Our first guest speaker Professor Alicia O'Cathain (University of Sheffield) helped us take a look at how we could develop new ways to improve health. Dr Denise O'Hagan, on behalf of the Faculty of Public Health in NI, then provided details for those interested in joining the Faculty of Public Health.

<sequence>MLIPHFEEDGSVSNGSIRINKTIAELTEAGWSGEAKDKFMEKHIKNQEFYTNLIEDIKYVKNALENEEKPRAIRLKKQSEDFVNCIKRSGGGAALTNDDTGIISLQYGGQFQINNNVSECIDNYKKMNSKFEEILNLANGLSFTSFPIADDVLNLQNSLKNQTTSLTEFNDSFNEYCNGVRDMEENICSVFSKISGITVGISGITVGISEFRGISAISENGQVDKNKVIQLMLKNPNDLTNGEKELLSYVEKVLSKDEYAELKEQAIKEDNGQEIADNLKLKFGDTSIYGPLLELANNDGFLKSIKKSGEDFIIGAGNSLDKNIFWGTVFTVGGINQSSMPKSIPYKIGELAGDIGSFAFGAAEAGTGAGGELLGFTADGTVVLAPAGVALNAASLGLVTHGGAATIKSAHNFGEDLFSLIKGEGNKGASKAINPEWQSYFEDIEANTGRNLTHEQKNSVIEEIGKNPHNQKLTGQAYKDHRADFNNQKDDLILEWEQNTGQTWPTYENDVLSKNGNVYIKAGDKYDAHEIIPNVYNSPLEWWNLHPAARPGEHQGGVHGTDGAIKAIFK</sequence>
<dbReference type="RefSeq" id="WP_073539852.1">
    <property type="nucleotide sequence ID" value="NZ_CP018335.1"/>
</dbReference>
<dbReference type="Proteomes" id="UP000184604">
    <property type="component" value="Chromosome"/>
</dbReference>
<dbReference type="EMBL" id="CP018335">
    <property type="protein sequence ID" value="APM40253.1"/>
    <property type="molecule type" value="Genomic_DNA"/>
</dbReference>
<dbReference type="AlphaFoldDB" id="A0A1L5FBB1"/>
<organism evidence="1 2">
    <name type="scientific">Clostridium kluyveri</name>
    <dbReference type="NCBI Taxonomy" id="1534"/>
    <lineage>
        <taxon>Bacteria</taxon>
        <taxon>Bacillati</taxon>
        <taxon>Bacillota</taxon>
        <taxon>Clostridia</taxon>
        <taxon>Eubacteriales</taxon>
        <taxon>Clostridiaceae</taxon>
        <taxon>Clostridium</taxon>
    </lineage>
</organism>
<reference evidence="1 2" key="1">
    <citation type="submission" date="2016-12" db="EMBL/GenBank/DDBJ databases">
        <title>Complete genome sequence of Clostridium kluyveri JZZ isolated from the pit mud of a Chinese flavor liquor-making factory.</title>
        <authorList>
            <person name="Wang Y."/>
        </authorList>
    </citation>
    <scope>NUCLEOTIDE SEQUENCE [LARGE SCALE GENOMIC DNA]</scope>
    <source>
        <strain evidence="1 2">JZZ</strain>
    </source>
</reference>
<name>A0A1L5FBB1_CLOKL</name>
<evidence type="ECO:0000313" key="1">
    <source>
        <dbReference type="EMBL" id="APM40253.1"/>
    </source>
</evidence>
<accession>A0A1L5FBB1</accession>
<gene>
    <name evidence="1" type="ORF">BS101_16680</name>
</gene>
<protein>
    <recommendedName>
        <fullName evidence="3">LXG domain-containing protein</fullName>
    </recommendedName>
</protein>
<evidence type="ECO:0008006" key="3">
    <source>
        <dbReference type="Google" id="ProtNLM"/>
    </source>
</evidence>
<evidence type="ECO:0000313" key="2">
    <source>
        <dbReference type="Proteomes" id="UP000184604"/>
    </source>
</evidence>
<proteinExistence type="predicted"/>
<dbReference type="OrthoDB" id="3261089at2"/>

In a change of proceedings this year, we created a more intimate setting for our usual 'stand and deliver' PhD presentations, which were all well received at their respective tables. Prior to lunch we also conducted the CoE version of the popular BBC Room 101 series. This was a comedic look back over the past 10 years of CoE funding, in which our invited panellists (Prof Roger O'Sullivan [IPH], Prof Jayne Woodside [CoE], Dr Aideen Maguire [CoE], Dr Laura Dunne [CESI] and Joanne Morgan [CDHN]) were asked to select an item that represented an aspect of the CoE in the past decade that they valued or would like to keep, and an aspect that they would like to change, would rather forget or dump. We had some very thoughtful recollections from the panellists including Rodger's nod to further funding of longitudinal studies such as NICOLA, ELSA, TILDA and HAGGIS, Joanne's acknowledgement of Prof Lindsey Prior's advocacy towards community engagement in research, and Jayne's appreciation of Prof Frank Kee's energy and devotion to Public Health research; aptly represented with the retention of a haggis, pair of jazzy shoes and a bouncing Tiger respectively. Perhaps most humorous of all, were the items representing things which the panellists would like to see binned, which included gender inequality (Barbie doll), the pecha kucha presentation format (a clock) and Research Fish (Nemo soft toy).